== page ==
In impressive BSO return, Elder leads thrilling Dvořák, lackluster premiere

March 15, 2024 at 11:54 am

By Jonathan Blumhofer

Sir Mark Elder conducted the Boston Symphony Orchestra Thursday night. Photo: Michael Lutch

It’s not unusual for a premiere to be a highlight of a Boston Symphony Orchestra concert. What is out of the ordinary is for the music in question to hail from 1896.

Yet that was the case Thursday night when the BSO and Sir Mark Elder assayed Antonín Dvořák’s The Noonday Witch for the first time at Symphony Hall (the orchestra’s only other performance of the score was a decade ago at Tanglewood). If ever there were a case of “better 130 years late than never,” this was it.

The symphonic poem is based on a harrowing Czech folk tale about a mother who, in an attempt to get her unruly youngster to behave, threatens to summon the eponymous necromancer; the crone appears and, in the ensuing scuffle, the poor woman faints and smothers her child. Despite (or, perhaps, because of) the gloomy subject matter, this is music in which programmatic and thematic content combine with uncommon concision and force.

Thursday’s traversal was appropriately focused and thrilling, marked by bold dynamic contrasts and a strong sense of shape. Elder, back with the BSO after a thirteen-year hiatus, drew playing of winning intensity from his forces–the sarcastic gestures and biting dissonances spoke potently–as well as delicate atmosphere, particularly during The Noonday Witch’s eerie, quiet moments.

Notably, the Dvořák was the evening’s second debut. The first was the American premiere of Elena Langer’s The Dong with a Luminous Nose, a 25-minute-long setting of a poem by Edward Lear for solo cello, chorus, and orchestra.

In her introductory remarks, the Moscow-born, London-based Langer quoted Elder as having jestingly asked her earlier this week what a Russian composer was doing setting a text by the quintessentially Victorian Lear. Considering the merits of the night’s offering, that remains a good question.

BSO principal cello Blaise Déjardin was the soloist in the U.S. premiere of Elena Langer’s The Dong with a Luminous Nose Thursday night. Photo: Michael Lutch

Lear’s 1877 nonsense poem, with its references to “the Gromboolian plain,” “the Chankly Bore,” “Jumblies,” and “the Twangum Tree,” has something of Lewis Carroll, Dr. Seuss, and the Beatles to it; Paul McCartney, no literary slouch, is a Lear admirer. Yet Langer’s setting, which was co-commissioned by the BSO and first heard last year in London, falls flat, lacking any sense of fun, spontaneity, or irony (not to mention a Fab Four-worthy tune or two).

Aside from a sweet coda in which the chorus’s onomatopoetic “dongs” fade into the ether, the composer’s approach to the text is leaden. Too often, the poetic meter acts as an anchor and the music, though it tries, never manages to break free.

Langer’s hybrid structure–part cello concerto, part cantata–doesn’t help things. In fact, the Don Quixote-meets-a-less-bawdy-Carmina burana conceit hardly justifies itself. Outside of a pair of cadenzas, the solo cello writing, though beautifully dispatched Thursday by BSO principal cellist Blaise Déjardin, is undistinguished and often gets subsumed into dense choral-orchestral textures.

The choral part, while effective, is rarely inspired: the vocal lines tend to move either in unison or in blocks and rarely let loose with any counterpoint. Still, the Tanglewood Festival Chorus delivered their role securely, the men enunciating their opening lines cleanly and the larger group blending warmly on the quiet “Far and few” quatrain.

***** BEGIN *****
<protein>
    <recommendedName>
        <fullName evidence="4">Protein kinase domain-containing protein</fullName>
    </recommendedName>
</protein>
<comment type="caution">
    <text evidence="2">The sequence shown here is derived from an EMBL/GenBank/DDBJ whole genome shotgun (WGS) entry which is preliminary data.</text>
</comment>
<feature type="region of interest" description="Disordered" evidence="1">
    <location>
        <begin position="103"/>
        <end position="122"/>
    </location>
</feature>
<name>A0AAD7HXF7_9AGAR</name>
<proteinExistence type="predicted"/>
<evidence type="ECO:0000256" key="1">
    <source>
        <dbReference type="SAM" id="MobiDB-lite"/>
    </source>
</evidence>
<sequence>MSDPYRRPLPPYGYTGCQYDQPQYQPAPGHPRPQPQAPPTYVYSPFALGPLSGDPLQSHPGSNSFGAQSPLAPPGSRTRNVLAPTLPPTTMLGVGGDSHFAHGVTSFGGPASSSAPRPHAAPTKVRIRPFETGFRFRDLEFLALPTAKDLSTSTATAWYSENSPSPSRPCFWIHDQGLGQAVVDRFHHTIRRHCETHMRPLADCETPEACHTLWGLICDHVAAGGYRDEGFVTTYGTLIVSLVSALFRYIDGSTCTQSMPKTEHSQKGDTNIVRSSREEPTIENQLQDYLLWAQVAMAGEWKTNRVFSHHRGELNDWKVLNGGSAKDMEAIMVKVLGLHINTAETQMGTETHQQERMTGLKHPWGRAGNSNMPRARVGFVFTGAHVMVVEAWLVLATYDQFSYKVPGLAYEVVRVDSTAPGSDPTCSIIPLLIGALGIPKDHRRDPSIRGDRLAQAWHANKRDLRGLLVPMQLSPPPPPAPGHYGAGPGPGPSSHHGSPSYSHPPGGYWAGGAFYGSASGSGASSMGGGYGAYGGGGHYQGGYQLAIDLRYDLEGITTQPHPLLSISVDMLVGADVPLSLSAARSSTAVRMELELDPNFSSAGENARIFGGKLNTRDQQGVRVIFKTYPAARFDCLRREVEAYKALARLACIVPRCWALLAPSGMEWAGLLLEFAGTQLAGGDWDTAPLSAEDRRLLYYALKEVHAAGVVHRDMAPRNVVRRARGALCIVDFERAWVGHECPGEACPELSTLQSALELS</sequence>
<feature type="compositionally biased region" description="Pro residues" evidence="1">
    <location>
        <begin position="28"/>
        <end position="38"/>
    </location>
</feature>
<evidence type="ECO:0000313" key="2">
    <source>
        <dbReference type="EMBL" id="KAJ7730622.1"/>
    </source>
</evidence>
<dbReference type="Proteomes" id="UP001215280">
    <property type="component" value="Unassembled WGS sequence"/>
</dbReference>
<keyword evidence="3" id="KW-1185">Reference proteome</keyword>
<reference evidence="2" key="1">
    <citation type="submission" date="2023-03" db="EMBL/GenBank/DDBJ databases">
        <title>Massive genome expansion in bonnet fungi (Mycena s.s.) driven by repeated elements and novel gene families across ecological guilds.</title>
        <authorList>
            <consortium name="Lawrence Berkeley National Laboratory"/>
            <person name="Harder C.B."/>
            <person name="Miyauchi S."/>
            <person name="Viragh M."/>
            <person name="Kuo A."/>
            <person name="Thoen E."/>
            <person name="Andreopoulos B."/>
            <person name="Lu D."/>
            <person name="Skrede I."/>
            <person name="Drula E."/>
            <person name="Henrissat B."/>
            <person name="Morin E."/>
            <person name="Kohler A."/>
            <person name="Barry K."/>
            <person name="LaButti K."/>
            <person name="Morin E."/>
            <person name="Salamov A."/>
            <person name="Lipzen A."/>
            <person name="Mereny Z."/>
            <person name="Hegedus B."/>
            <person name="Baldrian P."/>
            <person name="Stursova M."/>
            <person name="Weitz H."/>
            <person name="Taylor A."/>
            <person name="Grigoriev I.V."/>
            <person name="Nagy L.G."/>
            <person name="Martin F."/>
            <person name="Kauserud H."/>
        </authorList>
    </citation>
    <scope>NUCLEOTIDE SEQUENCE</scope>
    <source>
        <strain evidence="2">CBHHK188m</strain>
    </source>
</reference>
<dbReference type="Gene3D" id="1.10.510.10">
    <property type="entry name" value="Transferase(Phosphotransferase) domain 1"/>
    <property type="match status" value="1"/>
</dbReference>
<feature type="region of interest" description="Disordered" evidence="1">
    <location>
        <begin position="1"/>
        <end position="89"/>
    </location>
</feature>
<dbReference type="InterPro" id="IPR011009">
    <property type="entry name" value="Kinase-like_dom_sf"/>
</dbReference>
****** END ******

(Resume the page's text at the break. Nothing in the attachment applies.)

Langer’s fluent and vibrant instrumental writing is the best thing about The Dong. On occasion, it heads in promising directions: the passage that accompanies the onset of the Dong’s madness channels Berg, her scoring for percussion is consistently fresh, and there are some finely dovetailed solos passed between the cello and other members of the orchestra. Even so, the larger work underwhelms.

Regardless, Elder presided over a reading that was a blast of color. Guest concertmaster Nathan Giem made the most of his several solos, especially the lullaby in artificial harmonics near the end, and the audience, perhaps on account of the music’s harmonic accessibility, called the composer back to the stage multiple times.

Elder was in similarly strong form in Maurice Ravel’s complete Mother Goose. Here, the British maestro led the BSO in a reading that was lucid, discreetly textured, and highlighted by woodwind playing that was a picture of pristine ensemble.

The night’s European-style seating of the strings–violins across the podium from one another, violas and cellos in the middle–had the benefit of enhancing the spatial aspect of Ravel’s scoring. Accordingly, the viola and cello solos in the “Prelude” emerged with enchanting naturalness from the heart of the orchestra while the radiant account of the “Apotheosis” was capped by a briefly echoing halo of sound passing through the hall after the cutoff of the last chord.

More good things followed in Leoš Janáček’s Sinfonietta. A wild, five-movement score completed in 1926, it boasts whiplash changes of mood to go along with a massively expanded brass section. In certain hands, the last would likely doom a performance.

Happily, Elder was on the podium and he capably demonstrated that letting the.section loose at the expense of good balance isn’t the only way to go. Rather, a battery of fourteen trumpets–even BSO trumpets–can indeed play well together and not incessantly cover others.

As a result, the Sinfonietta’s outer-movement climaxes were sonically exhilarating but also satisfyingly shaped. Similarly riveting were the bustling figures in the snarky second movement and the Moderato’s impassioned lyrical flights.

The program will be repeated 1:30 p.m. Friday and 8 p.m. Saturday at Symphony Hall.

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